“There’s a lot of baggage that comes with us. But it’s like Louis Vuitton baggage. You always want it.”
It certainly looks like we have a lot of baggage. The US elections are imminent. Brexit is about to happen in earnest. US markets are at all-time highs despite the pandemic. The major vaccine trials will report in a matter of weeks. The Fed no longer has an inflation target. The top 5 digital and technology companies, including a number we have been invested in for years, now account for 25% of the S&P. The Kardashians are ending and Kim has announced she is taking a break from Facebook and Instagram. Where is this journey taking us?
Our World Stars Global Equity strategy has performed strongly this year, up 14.8% year to date despite the baggage as you can see in the performance summary below. While we agree with Kim Kardashian about Louis Vuitton, LVMH has not done as well this year because it is held back by consumers affected by the uncertainty of the pandemic and the impossibility of travel. Its Chinese business has been strong and every indication is that underlying demand is unchanged.
Our journey to generating value over the long-term is guided by the fundamentals. That is why we continue to be positive about our portfolios and the companies we have invested in. They have the quality to prosper over time. Some are doing well like the digital platforms that are helping to keep our economies, businesses and social interactions going during the pandemic, while others are held-up by consumer spending and travel like LVMH or Essilor or by hospital shutdowns and interruptions to elective procedures as Medtronic or Becton Dickinson. They all have the balance sheets to get through the difficulties and to turn the set back into an opportunity, as several have done by making acquisitions at lower prices. Their valuations, while in some cases at higher ends of historical ranges, represent great value in the long-term and we are confident in their prospects for growth and value generation over the long-term.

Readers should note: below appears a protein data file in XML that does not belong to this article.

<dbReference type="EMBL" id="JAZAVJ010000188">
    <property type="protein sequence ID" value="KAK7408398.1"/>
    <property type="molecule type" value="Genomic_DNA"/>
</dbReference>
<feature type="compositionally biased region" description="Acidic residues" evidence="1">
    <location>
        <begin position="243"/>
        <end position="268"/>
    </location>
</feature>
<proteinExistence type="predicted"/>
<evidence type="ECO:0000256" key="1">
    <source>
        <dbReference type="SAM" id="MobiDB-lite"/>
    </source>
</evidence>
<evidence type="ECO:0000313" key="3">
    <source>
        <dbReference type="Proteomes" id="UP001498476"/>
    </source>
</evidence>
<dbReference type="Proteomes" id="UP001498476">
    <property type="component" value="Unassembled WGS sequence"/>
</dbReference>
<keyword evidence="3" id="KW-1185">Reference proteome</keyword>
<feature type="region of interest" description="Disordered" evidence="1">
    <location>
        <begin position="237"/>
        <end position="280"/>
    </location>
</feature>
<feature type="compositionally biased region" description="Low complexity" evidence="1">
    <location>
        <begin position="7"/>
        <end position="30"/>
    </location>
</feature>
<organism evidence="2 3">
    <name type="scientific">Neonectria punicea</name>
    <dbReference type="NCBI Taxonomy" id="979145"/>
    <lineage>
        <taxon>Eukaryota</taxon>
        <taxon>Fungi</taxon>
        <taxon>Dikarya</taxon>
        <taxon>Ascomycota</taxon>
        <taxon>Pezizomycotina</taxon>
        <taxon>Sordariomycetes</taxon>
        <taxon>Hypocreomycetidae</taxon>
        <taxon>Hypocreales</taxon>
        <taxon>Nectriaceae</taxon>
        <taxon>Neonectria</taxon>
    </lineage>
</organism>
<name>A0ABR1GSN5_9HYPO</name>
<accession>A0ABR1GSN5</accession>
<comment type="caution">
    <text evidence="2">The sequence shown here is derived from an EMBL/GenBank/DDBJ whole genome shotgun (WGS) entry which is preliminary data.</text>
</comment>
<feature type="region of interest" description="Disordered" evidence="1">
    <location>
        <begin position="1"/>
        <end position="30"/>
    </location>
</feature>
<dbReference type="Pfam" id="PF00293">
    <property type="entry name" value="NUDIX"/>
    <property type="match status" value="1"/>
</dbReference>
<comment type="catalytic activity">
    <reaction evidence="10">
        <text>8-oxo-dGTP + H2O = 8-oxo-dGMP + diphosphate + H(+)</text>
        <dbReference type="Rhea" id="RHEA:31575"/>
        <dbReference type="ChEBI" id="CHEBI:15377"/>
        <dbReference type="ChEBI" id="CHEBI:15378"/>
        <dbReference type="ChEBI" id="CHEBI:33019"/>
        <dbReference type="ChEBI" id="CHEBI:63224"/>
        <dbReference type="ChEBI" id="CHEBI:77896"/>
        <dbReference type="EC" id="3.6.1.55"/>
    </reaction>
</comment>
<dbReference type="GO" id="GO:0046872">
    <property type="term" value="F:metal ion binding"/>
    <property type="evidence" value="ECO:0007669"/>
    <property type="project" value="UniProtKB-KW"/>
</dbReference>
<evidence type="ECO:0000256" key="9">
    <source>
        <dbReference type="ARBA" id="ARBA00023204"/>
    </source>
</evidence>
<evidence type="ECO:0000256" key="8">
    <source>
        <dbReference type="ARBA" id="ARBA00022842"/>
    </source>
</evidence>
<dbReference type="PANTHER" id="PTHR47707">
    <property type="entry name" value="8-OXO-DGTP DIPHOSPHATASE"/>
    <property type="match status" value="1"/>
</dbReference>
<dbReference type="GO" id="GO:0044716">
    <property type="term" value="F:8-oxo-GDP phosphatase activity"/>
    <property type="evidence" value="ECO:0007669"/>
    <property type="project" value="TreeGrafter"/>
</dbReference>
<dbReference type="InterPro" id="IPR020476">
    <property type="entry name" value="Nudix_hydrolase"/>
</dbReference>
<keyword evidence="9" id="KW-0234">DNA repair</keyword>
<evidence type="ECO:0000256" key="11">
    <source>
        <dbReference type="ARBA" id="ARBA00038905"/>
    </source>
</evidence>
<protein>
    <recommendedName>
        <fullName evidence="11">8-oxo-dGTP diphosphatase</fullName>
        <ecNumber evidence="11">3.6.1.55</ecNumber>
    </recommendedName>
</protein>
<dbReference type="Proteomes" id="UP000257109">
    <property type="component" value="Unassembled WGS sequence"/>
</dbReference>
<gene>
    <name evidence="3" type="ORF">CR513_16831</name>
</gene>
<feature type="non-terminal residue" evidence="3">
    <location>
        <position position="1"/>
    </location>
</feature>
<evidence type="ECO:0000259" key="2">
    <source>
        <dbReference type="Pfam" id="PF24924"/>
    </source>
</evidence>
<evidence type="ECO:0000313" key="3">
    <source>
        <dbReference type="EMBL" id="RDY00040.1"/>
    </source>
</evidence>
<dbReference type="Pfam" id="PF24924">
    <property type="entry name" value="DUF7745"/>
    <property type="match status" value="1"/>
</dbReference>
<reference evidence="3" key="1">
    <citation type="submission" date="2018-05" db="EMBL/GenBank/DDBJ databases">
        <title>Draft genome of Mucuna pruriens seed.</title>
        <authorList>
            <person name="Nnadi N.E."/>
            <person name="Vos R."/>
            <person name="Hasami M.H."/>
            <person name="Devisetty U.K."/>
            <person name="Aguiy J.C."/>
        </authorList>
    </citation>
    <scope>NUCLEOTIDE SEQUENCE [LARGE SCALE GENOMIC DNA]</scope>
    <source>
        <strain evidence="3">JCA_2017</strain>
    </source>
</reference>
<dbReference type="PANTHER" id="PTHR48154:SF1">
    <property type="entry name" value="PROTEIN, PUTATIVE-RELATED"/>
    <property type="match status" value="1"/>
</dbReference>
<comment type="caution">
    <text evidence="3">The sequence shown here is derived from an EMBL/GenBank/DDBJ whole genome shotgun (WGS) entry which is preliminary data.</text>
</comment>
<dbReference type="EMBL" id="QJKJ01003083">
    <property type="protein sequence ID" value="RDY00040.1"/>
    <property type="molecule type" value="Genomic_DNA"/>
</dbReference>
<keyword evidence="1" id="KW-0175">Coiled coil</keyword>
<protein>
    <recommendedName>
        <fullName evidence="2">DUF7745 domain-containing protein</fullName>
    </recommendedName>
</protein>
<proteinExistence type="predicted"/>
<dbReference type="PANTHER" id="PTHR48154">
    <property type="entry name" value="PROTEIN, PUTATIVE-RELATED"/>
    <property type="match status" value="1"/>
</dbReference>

At the same time we recognize the risks. Politically the US elections will have an impact on markets and economies. If the incumbent loses and the majority in Congress changes as is currently indicated by the polls, the period between the election and the inauguration of the next president and Congress could lead to significant uncertainty and volatility. We think any such impact should be short-lived and would represent an opportunity.
Economically the biggest impact will come from the course of the Covid-19 pandemic and the outcome of the vaccine trials. As we outlined in our insight in July, we are positive about the prospects for vaccines, in particular the mRNA vaccines in development by Pfizer/BioNTech and Moderna. We expect results from the Phase 3 trials in the next few weeks and will provide an update on them in our insight next month. It is clear the impact will be with us for the next 12-18 months as the second and further waves of the disease take place and as we learn about the likelihood of vaccines. It does appear that the issue has been complicated by politics as doubt about the safety and approval processes of the vaccines can only delay their widespread use and the positive effect it should have.
Different countries are at different stages of coping with the disease. China and other major countries in Asia seem to have it under control with the more stringent measures they have taken. In the US and Europe it seems as if countries like Germany, which have the ability to provide testing and health care in such a way as to enable people to go about most of their daily activities, are showing the way in which we can head to stabilization and recovery.